History/News/Commentary from K. Scott Teeters

amazon store

Vette Videos: The STUNNING Corvette Classic 1959 Stingray Racer

Dateline: 3.2.12 –

A Timeless Corvette Beauty

Every so often a car design comes along that is “perfect.” It doesn’t happen often, but when it does, you end up stopped dead in your tracks. You find yourself almost unable to STOP looking at the car’s shape. For me, the 1959 Stingray Racer is such a car. The 1959 Stingray Racer was an outgrowth of the dead-on-arrival 1957 Q-Corvette, which never made it past the full-size clay model stage. But the pint-sized concept had a nuclear-powered punch because it set in motion a design process that is still with us today. Consider the lineage…

Q-Corvette leads to…
1959 Stingray Racer leads to…
Mako Shark I show car leads to…
1963-1967 Sting Ray leads to…
Mako Shark-II-inspired C3 “shark” Corvette… that leads to…
C6 Corvette (look closely at the front and rear fenders of the C6 – there’s a C2 Sting Ray in there).

 

Back to the timeless ‘59 Stingray. Clearly, Bill Mitchell wasn’t done with the design of the proposed Q-Corvette. So, with a borrowed chassis from the aborted ‘57 Corvette SS racer (1957 was a VERY GOOD year for the Corvette!), Mitchell designed a roadster version of the interesting Q-Corvette around the small, lightweight birdcage tube chassis from the mule version of the Corvette SS project. The results were astonishingly original. The Stingray Racer just screamed “FUTURE!!!” I only have one small quibble – that Mitchell didn’t also do a coupe version (I just might have to draw one now!)

Bill “Mr. I’ve got gasoline in my veins!” Mitchell mostly wanted to go racing. Why should Duntov be the only hot shoe at Chevrolet? That aside, the crafty Mitchell also wanted to test the response of the public to the design he saw as the Corvette’s future. The response was overwhelming! The Stingray Racer HAD TO BE the next Corvette. And so it was.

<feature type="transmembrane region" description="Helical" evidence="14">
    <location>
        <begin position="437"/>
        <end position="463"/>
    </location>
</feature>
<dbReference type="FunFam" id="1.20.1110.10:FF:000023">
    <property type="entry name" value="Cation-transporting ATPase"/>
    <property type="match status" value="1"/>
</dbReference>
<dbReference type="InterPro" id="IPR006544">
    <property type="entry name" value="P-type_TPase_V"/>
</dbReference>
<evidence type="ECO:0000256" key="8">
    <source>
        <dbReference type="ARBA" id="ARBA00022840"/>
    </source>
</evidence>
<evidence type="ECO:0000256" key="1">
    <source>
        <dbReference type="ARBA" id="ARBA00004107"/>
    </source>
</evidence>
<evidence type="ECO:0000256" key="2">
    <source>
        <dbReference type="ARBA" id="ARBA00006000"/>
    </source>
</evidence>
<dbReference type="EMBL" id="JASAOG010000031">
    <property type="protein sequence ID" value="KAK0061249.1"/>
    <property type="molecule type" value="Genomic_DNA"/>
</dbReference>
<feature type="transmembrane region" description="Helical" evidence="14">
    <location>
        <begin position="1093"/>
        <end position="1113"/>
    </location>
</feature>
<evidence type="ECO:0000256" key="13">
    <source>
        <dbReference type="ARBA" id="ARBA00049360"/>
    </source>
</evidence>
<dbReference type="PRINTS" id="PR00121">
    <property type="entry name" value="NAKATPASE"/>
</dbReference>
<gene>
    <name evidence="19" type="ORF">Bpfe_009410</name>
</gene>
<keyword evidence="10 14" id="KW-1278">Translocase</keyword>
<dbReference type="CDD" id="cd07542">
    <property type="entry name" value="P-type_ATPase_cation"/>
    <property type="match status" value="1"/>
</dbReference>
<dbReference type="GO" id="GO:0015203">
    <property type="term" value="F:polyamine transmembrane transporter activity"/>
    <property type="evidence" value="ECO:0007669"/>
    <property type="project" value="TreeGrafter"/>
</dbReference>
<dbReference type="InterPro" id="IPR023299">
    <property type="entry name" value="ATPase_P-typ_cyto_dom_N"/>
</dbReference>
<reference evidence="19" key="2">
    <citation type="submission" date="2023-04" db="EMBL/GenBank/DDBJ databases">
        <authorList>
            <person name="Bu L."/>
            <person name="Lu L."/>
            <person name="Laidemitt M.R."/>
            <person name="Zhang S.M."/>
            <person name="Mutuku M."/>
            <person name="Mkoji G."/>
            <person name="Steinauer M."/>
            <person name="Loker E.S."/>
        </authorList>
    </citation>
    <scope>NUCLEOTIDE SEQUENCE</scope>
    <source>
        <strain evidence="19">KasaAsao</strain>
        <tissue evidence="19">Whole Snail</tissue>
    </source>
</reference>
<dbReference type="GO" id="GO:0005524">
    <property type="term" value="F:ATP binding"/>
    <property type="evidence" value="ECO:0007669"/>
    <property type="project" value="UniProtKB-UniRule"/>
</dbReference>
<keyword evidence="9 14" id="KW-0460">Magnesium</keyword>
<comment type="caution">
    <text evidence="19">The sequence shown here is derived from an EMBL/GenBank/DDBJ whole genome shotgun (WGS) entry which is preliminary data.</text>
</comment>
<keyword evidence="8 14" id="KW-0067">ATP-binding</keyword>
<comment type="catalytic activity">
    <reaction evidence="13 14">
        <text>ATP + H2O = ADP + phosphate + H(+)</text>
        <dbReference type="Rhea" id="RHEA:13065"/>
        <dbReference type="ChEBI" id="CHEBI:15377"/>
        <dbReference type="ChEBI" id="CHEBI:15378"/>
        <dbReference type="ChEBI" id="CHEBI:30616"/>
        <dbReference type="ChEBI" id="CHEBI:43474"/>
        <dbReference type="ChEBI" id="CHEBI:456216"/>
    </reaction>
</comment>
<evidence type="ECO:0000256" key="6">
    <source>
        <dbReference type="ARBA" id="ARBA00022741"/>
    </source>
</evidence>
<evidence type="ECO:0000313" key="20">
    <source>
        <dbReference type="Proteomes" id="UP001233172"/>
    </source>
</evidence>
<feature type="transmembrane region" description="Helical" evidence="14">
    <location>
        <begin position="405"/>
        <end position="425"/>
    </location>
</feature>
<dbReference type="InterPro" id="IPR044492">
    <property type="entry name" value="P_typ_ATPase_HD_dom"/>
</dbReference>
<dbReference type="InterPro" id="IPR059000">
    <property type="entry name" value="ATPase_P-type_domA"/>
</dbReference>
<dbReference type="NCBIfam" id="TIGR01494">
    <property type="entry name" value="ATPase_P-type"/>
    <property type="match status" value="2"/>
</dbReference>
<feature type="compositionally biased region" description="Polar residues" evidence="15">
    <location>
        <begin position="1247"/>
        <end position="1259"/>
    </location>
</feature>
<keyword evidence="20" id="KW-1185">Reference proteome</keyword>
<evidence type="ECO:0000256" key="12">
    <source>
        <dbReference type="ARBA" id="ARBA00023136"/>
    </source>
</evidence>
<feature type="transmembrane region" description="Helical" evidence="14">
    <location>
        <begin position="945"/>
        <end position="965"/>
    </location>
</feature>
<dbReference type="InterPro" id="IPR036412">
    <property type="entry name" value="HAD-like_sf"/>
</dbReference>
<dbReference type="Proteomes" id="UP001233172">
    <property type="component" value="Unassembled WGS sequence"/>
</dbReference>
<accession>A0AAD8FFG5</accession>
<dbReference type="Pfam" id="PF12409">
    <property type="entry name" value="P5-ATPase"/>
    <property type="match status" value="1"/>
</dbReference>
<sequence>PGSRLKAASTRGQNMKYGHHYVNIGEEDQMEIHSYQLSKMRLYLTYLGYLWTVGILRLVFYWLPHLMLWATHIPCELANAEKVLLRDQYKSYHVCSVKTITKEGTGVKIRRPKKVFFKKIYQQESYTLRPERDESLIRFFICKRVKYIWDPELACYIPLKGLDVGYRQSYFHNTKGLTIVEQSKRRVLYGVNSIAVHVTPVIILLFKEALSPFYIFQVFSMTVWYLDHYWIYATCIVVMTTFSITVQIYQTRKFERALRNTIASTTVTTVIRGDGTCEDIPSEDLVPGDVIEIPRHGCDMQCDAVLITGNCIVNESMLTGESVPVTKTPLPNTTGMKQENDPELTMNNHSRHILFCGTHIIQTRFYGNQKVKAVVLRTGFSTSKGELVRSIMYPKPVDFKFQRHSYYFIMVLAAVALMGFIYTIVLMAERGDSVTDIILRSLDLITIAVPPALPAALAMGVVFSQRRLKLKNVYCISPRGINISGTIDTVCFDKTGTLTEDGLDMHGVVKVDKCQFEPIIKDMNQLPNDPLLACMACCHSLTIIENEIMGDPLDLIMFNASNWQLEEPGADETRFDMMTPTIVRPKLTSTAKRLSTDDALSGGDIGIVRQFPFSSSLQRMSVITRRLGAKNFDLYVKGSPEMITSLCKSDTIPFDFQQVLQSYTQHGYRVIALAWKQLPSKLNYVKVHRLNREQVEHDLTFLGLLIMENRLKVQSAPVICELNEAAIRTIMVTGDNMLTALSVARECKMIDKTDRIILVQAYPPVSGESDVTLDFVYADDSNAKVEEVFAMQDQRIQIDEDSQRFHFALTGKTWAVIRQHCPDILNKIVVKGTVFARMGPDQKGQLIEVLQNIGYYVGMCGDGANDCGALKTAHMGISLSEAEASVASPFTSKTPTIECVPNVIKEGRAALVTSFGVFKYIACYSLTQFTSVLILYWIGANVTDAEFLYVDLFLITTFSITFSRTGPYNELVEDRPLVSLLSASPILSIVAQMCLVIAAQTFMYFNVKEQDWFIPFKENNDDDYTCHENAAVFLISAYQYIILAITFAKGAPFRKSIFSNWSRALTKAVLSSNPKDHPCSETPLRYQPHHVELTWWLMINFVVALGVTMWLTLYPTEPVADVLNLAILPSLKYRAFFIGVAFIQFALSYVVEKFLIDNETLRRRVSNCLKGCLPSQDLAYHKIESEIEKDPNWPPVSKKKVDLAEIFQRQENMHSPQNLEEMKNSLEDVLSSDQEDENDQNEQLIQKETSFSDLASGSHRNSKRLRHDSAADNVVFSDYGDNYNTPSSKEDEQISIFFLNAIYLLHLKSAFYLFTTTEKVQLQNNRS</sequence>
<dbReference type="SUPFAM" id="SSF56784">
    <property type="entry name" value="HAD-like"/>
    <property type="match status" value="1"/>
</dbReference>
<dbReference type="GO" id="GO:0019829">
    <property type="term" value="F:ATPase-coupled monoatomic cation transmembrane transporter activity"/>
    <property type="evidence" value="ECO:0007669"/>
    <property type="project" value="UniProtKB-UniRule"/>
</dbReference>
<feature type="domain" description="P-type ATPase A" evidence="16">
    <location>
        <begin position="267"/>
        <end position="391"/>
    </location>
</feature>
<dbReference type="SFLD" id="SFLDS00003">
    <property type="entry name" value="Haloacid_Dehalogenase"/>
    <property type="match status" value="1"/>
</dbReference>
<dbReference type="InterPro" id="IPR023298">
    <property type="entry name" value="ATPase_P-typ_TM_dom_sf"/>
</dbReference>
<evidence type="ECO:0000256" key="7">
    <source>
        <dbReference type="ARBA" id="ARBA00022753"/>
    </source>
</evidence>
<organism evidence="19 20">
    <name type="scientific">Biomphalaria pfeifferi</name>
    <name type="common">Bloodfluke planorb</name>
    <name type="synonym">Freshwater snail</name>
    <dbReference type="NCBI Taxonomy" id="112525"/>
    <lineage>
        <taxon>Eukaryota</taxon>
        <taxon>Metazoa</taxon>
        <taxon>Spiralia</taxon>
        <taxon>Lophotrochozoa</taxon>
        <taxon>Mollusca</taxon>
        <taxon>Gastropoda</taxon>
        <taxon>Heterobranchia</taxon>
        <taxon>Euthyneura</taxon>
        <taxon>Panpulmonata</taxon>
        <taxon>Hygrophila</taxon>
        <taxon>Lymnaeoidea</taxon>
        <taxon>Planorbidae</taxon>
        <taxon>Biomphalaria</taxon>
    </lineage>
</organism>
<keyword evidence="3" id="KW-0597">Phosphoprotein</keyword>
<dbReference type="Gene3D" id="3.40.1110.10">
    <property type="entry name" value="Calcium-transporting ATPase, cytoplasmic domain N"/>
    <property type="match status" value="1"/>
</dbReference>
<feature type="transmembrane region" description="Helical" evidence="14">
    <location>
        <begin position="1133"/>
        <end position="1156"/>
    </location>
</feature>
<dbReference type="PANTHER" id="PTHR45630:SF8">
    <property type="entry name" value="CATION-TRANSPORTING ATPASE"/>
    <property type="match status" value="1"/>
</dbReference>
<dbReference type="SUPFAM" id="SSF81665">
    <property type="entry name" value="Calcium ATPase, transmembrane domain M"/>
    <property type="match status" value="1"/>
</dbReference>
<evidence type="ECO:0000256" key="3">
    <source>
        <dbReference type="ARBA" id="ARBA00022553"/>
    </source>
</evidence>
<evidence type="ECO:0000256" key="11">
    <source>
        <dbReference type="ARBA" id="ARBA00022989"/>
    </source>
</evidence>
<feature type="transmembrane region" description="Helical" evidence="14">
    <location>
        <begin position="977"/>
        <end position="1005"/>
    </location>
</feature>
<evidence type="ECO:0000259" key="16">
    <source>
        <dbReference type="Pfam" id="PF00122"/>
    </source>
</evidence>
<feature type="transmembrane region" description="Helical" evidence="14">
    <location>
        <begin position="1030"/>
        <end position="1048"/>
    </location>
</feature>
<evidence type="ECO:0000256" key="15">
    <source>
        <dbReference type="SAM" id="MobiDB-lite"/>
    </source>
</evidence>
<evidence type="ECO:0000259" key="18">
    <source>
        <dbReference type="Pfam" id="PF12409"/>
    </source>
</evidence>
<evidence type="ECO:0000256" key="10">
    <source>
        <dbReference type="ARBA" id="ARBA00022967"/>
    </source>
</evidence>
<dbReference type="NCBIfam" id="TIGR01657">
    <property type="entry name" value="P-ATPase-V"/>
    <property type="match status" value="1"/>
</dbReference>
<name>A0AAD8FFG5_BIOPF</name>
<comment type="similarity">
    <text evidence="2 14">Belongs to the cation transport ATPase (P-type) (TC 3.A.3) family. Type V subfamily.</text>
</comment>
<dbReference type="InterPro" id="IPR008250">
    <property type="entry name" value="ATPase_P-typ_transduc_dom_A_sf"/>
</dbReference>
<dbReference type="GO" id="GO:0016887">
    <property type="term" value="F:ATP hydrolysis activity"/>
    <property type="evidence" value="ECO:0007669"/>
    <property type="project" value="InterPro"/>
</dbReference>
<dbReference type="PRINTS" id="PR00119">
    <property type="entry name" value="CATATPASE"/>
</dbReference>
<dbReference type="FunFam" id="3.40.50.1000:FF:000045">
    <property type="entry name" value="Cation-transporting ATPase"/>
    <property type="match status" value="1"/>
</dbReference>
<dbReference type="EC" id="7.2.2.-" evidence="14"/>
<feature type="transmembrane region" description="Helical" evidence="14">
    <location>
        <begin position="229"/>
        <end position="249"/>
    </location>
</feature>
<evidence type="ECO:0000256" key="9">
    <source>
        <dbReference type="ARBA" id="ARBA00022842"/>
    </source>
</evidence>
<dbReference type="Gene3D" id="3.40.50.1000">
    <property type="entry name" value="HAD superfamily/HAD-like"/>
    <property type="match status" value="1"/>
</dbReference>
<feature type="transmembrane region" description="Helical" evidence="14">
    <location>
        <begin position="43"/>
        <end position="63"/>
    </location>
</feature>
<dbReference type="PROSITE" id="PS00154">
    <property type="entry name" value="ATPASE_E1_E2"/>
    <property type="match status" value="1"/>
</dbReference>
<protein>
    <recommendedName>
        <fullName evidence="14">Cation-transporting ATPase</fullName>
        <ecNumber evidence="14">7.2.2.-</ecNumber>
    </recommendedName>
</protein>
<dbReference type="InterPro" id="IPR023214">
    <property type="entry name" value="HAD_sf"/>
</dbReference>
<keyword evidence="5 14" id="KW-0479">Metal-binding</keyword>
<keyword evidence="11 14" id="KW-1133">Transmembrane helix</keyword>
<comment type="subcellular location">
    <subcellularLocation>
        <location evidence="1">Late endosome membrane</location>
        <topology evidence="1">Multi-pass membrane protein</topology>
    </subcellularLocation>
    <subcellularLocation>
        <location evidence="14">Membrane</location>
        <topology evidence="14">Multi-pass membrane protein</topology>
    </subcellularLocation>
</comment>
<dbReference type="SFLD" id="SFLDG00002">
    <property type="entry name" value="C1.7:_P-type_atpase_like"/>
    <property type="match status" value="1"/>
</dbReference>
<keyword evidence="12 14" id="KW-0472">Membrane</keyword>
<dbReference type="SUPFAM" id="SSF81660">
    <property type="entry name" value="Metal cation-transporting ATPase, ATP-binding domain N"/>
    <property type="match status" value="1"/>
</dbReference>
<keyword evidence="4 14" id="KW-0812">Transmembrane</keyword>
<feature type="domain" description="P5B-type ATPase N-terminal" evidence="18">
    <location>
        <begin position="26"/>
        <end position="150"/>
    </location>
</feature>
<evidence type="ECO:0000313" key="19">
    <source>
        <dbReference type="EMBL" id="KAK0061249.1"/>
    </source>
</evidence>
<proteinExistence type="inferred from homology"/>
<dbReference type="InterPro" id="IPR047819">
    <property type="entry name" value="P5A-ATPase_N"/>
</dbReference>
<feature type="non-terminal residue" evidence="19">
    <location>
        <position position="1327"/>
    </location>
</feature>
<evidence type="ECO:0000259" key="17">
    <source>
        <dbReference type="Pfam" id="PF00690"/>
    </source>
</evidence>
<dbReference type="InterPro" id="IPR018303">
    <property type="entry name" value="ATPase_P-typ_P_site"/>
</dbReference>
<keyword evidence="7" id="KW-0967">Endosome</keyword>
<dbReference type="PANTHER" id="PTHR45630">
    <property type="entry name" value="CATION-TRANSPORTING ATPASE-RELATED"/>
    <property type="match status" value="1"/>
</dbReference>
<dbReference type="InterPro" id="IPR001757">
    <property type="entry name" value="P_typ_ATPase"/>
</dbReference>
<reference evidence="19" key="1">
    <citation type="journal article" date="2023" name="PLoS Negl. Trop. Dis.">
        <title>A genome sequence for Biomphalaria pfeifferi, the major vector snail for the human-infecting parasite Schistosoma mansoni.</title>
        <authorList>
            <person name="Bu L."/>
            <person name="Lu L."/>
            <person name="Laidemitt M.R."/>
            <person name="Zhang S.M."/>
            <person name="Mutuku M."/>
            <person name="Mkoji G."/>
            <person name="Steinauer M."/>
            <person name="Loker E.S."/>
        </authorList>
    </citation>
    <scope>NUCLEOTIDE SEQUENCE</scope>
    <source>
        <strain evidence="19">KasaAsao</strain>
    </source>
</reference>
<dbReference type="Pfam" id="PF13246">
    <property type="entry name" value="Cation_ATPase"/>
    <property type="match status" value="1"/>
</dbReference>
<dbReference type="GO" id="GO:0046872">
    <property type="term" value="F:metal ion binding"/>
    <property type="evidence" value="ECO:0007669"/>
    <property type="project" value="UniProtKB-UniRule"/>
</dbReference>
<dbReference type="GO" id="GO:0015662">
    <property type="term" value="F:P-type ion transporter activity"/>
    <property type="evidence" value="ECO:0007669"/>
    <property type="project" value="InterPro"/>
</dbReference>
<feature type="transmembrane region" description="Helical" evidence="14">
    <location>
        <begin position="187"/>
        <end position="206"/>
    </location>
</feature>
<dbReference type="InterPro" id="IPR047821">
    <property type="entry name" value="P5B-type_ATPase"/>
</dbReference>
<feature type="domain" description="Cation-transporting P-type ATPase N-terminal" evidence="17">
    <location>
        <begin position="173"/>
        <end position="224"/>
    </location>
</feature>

As futuristic as the Stingray Racer was, the inherent aerodynamic design flaws were obvious from the first high speed blast – the front end wanted to life OFF THE GROUND! Cars aren’t supposed to go airborn, despite all the ‘50s styling elements that mimicked jet aircraft. In retrospect, the front end lift issue could have been solved with a few minor adjustments:

1. The leading edge of the nose could have drooped down another inch.

2. The body could have been raked a degree or two.

3. A small chin spoiler, similar to the one used on the ‘68 Camaro would have reduced the airflow under the car.

Hindsight is 20/20 and its easy to play sidewalk superintendent. But out on the race track arena, Mitchell and his crew adapted and improvised. By the end of the 1960 season, Mitchell and John Fitch, with engineering assistance from Eddie Zalucki, Dean Bedford, and Duntov, won the SCCA C-Modified Championship with the Stingray.
From there, it was off to the show car circuit and a few appearances in movies, such as Elvis Presley’s 1965 film “Clambake” (yawn) where the car was painted red.

Fortunately, the Stingray Racer is still around and was completely restored in 2006. The above video must have been made in off hours, as the photographer had unfettered access to the car. The Stingray Racer is, for me, one of those special cars that my mind’s eye never gets tired of seeing. Despite some of the exaggerated shapes, the overall design is perfect from every angle. The last time I saw a car that was this spot on was in 1994 when I saw the electric blue with white stripes Dodge Viper GTS Coupe at the New York Auto Show. I must have looked at that car on the turntable for 45 minutes. Like the Stingray Racer, it is perfect from every angle.

Enjoy the video and if you ever get the opportunity to see the Stingray Racer in person, DO IT! – Scott


Related:

Corvette Timeline Tales: July 1997 GM’s Chief of Styling, Retires, CLICK HERE.

 

The above 11×17 Parchment Paper Print is available for just $24.95 + $6.95 S&H. Each print is signed and numbered by the artist. You can order your with the secure PayPal button below, of by calling 1-800-858-6670, Monday through Saturday 10AM to 9PM Eastern Standard Time.


The above 11×17 Parchment Paper Print is available for just $24.95 + $6.95 S&H. Each print is signed and numbered by the artist. You can order your with the secure PayPal button below, of by calling 1-800-858-6670, Monday through Saturday 10AM to 9PM Eastern Standard Time.


The above 11×17 Parchment Paper Print is available for just $24.95 + $6.95 S&H. Each print is signed and numbered by the artist. You can order your with the secure PayPal button below, of by calling 1-800-858-6670, Monday through Saturday 10AM to 9PM Eastern Standard Time.


Here’s the BEST way to keep up with K. Scott Teeters’ Corvette blog!

Enter your email address:

Sign Up


newsletter sign up
FREE Updates
newsletter sign up
Amazon Store

C6 Review Art Print Available:

Sidebar ICS-194-C6-Review-375px

But-Order-Here
K Scott teeters Fine Art America Store
Zazzle Tees
Corvette Neon Clocks
Zazzle Gifts
Topics